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Life's a riot at 25


29 April - 24 June 2017


Life’s a riot at 25 celebrates 1301PE’s storied history through ephemera over the past 25 years. When 1301 was founded in 1992 the artist poster was central to the overall thinking of the gallery. Within this format the artist was free to extend the exhibition through ephemera.

Since its beginnings, 1301PE has been at the forefront of fostering the careers of Los Angeles based artists and introducing international artists to the LA art world.  On April 29, 1992, the start of the LA Riots, Brian D. Butler opened 1301 in a Santa Monica townhouse – the “1301” referring to the house number. Following the inaugural presentation of Kate Ericson’s and Mel Ziegler’s work, 1301 presented seminal exhibitions and projects artists such as Jason Rhoades, Meg Cranston, Diana Thater, Jorge Pardo, Pae White, Angela Bulloch, Rirkrit Tiravanija, Lincoln Tobier or Sarah Seager. In 1996, 1301 became 1301PE, with “PE” referring to Projects and Editions and pointing to the notion of experimentation inherent to the gallery’s collaboration with artists.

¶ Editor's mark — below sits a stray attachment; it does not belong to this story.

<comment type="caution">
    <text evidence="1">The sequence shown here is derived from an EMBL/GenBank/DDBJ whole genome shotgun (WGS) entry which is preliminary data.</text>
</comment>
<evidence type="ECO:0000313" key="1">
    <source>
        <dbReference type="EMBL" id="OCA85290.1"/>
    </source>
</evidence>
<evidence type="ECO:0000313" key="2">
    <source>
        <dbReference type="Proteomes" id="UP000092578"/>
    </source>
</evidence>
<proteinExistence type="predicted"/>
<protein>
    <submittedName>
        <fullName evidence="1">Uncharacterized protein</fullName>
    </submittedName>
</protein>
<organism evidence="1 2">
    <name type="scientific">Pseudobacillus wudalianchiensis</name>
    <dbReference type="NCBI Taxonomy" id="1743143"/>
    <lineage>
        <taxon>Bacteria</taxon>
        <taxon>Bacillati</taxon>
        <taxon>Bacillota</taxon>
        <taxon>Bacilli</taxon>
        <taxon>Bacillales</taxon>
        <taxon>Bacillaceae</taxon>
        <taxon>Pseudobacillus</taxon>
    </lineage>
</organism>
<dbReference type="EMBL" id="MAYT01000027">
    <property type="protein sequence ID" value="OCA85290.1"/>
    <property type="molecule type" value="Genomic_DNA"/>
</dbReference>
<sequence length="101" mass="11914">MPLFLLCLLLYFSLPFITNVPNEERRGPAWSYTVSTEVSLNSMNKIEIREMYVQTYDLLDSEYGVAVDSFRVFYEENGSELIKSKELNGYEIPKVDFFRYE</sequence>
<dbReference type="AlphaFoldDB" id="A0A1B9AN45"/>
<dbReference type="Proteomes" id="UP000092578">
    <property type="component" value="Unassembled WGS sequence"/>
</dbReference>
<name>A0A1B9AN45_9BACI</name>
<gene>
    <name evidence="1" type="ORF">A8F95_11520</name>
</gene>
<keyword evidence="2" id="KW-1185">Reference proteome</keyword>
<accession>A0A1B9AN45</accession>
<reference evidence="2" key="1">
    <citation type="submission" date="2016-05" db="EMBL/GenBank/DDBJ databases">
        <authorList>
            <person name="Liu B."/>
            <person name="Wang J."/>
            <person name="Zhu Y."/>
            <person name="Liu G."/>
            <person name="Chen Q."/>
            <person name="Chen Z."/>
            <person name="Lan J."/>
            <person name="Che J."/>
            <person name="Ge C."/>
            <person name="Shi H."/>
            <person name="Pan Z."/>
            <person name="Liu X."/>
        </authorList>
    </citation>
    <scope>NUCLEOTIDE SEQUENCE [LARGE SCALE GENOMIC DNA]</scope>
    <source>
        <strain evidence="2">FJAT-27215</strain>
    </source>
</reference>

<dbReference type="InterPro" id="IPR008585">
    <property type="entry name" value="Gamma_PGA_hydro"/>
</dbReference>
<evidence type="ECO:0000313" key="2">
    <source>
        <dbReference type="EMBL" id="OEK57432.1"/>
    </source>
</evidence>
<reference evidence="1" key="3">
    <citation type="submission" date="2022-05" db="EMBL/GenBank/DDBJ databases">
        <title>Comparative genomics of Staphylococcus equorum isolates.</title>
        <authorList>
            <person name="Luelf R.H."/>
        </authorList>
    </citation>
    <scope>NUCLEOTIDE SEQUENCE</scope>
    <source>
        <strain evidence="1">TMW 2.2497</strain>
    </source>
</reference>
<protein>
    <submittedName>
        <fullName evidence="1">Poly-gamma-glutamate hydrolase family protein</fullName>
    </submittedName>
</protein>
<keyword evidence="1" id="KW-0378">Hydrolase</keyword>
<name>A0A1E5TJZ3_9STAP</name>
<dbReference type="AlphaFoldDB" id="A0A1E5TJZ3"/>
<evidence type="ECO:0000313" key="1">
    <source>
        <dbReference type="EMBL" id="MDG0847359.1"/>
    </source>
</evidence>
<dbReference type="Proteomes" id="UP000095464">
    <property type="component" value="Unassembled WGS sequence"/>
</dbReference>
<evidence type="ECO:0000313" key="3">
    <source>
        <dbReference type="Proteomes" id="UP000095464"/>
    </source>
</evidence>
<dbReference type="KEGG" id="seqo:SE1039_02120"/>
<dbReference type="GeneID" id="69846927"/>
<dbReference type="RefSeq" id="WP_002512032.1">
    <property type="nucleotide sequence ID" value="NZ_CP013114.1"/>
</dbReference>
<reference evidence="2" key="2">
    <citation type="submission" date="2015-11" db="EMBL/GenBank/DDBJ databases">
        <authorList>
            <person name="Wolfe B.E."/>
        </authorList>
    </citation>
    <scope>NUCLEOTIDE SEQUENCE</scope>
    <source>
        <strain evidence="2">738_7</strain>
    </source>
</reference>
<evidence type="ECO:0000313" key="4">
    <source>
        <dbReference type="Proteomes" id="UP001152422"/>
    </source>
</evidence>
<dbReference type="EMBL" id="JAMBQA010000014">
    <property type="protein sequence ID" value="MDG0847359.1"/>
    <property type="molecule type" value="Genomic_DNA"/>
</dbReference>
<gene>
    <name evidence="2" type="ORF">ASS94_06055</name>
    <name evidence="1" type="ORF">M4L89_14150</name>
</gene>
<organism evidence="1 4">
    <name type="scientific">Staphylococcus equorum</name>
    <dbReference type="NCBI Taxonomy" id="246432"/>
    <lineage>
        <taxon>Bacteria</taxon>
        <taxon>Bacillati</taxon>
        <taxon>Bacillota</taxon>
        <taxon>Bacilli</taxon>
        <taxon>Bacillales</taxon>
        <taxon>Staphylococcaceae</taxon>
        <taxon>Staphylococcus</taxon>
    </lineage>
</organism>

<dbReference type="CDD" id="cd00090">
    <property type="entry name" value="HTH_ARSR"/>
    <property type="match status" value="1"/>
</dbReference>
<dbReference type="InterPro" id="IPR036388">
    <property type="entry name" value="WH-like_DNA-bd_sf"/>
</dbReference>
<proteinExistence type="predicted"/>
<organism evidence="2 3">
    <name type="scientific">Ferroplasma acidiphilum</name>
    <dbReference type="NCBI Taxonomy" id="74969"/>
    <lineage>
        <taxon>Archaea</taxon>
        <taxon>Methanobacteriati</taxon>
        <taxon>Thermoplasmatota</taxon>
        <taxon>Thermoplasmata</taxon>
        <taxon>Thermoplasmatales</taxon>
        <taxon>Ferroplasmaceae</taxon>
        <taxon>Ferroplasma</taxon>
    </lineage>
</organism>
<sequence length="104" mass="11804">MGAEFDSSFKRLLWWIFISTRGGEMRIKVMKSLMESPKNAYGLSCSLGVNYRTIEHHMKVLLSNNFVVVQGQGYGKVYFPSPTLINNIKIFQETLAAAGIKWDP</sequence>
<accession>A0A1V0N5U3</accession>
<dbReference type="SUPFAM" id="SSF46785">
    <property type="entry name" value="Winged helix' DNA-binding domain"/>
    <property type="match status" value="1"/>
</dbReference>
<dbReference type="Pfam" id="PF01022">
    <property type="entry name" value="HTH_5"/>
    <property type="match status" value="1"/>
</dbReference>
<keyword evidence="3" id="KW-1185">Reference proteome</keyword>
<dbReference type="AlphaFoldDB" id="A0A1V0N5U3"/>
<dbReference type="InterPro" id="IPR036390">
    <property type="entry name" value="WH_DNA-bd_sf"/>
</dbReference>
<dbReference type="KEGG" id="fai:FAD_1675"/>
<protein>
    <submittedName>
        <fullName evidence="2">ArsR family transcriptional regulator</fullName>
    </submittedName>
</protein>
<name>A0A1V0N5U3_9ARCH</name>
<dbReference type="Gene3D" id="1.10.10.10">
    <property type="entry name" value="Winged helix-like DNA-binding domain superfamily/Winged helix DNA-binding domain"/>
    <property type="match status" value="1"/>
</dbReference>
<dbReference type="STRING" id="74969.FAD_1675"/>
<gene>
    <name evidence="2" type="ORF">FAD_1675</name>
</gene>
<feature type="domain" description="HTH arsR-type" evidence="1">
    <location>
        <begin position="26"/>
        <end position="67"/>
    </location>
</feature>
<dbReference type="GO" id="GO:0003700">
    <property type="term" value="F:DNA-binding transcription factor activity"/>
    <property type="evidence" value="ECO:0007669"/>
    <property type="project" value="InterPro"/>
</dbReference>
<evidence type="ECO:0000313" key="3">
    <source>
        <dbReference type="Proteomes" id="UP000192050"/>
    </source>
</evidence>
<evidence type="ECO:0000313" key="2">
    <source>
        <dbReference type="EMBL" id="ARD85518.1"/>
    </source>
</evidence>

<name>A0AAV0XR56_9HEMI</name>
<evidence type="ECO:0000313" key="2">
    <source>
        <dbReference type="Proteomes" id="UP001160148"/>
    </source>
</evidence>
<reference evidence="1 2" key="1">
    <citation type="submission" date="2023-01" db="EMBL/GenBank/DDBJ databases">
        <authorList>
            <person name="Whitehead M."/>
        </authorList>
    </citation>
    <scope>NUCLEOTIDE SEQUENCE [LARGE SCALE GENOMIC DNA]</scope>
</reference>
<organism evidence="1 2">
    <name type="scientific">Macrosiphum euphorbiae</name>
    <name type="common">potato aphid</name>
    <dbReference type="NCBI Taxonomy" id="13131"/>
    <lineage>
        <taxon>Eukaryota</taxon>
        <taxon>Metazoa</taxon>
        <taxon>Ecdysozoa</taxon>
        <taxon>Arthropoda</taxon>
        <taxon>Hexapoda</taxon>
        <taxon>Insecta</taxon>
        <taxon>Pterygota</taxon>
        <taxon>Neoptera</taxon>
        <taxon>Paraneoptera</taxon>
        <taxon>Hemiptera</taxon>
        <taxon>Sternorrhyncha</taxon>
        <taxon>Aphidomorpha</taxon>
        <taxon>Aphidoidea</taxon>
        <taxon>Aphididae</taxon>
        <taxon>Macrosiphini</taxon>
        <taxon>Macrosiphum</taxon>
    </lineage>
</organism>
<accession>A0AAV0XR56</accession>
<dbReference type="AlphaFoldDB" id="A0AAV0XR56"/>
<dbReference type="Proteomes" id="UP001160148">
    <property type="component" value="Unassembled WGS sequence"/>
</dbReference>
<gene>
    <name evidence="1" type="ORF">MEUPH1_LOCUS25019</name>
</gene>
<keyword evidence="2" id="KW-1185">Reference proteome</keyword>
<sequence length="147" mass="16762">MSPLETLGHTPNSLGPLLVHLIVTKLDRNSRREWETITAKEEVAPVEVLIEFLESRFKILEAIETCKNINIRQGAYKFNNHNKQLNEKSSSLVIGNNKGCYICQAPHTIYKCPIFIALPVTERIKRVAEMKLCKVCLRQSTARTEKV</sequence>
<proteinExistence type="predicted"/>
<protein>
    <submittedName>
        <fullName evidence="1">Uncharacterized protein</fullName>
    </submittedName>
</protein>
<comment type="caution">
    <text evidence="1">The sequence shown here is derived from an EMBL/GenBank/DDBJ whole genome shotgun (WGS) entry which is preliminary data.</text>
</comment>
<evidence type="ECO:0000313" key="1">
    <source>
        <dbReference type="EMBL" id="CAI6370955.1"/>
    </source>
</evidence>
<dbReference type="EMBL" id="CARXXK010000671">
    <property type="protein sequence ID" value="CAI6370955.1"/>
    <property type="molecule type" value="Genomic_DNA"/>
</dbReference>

Since 1998, 1301PE has been located at its current location on the Miracle Mile. It continues to work with many of the original artist and has mounted solo exhibitions by Fiona Banner, Paul Winstanley, General Idea, Jack Goldstein, Judy Ledgerwood, Ann Veronica Janssens, Liliana Moro, SUPERFLEX, Kirsten Everberg, Philippe Parreno, John Baldessari, Jessica Stockholder, Kerry Tribe, Jorge Mendez Blake, Uta Barth, Blake Rayne, Charline von Heyl, Fiona Connor, Jan Albers, Ana Prvacki, and Petra Cortright.

Life’s a riot at 25 provides unique insights into 1301PE’s exhibition history and the Los Angeles art scene at large. It explores the centrality of posters, prints and editions – an ongoing interest of 1301PE and the artists it collaborated with. Apart from producing exhibition posters with artists, 1301PE has mounted such critically acclaimed exhibitions as Together Again Like Never Before: The Complete Poster Work of Michael Asher and Martin Kippenberger (1999) or John Baldessari – Not Prints: Posters 1966 - 2010 (2010) which questioned the role of the poster as supplementary to the given artist’s output. As a survey exhibition, it also poses an interesting question regarding the role of ephemera and the notion of the archive.

Later Event: July 9